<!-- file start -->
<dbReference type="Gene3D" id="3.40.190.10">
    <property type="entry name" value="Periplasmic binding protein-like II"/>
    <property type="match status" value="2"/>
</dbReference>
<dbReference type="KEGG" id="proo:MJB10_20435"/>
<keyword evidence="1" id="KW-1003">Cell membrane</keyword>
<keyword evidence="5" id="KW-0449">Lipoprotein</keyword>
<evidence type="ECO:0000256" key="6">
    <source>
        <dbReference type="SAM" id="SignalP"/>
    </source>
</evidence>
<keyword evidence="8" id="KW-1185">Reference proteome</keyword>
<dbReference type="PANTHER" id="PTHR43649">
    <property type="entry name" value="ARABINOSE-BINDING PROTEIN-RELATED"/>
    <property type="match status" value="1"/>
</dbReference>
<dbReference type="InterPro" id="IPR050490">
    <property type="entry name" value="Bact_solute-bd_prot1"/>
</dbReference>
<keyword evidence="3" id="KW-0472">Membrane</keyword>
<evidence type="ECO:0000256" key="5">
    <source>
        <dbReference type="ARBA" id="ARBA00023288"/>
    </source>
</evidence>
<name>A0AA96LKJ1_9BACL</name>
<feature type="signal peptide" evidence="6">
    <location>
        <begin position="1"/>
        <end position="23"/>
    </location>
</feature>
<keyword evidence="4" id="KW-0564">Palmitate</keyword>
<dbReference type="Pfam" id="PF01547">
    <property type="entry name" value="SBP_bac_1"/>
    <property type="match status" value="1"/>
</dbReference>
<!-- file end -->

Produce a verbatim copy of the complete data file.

<dbReference type="Gene3D" id="3.40.190.10">
    <property type="entry name" value="Periplasmic binding protein-like II"/>
    <property type="match status" value="2"/>
</dbReference>
<dbReference type="KEGG" id="proo:MJB10_20435"/>
<keyword evidence="1" id="KW-1003">Cell membrane</keyword>
<keyword evidence="5" id="KW-0449">Lipoprotein</keyword>
<evidence type="ECO:0000256" key="6">
    <source>
        <dbReference type="SAM" id="SignalP"/>
    </source>
</evidence>
<keyword evidence="8" id="KW-1185">Reference proteome</keyword>
<dbReference type="PANTHER" id="PTHR43649">
    <property type="entry name" value="ARABINOSE-BINDING PROTEIN-RELATED"/>
    <property type="match status" value="1"/>
</dbReference>
<dbReference type="InterPro" id="IPR050490">
    <property type="entry name" value="Bact_solute-bd_prot1"/>
</dbReference>
<keyword evidence="3" id="KW-0472">Membrane</keyword>
<evidence type="ECO:0000256" key="5">
    <source>
        <dbReference type="ARBA" id="ARBA00023288"/>
    </source>
</evidence>
<name>A0AA96LKJ1_9BACL</name>
<feature type="signal peptide" evidence="6">
    <location>
        <begin position="1"/>
        <end position="23"/>
    </location>
</feature>
<keyword evidence="4" id="KW-0564">Palmitate</keyword>
<dbReference type="Pfam" id="PF01547">
    <property type="entry name" value="SBP_bac_1"/>
    <property type="match status" value="1"/>
</dbReference>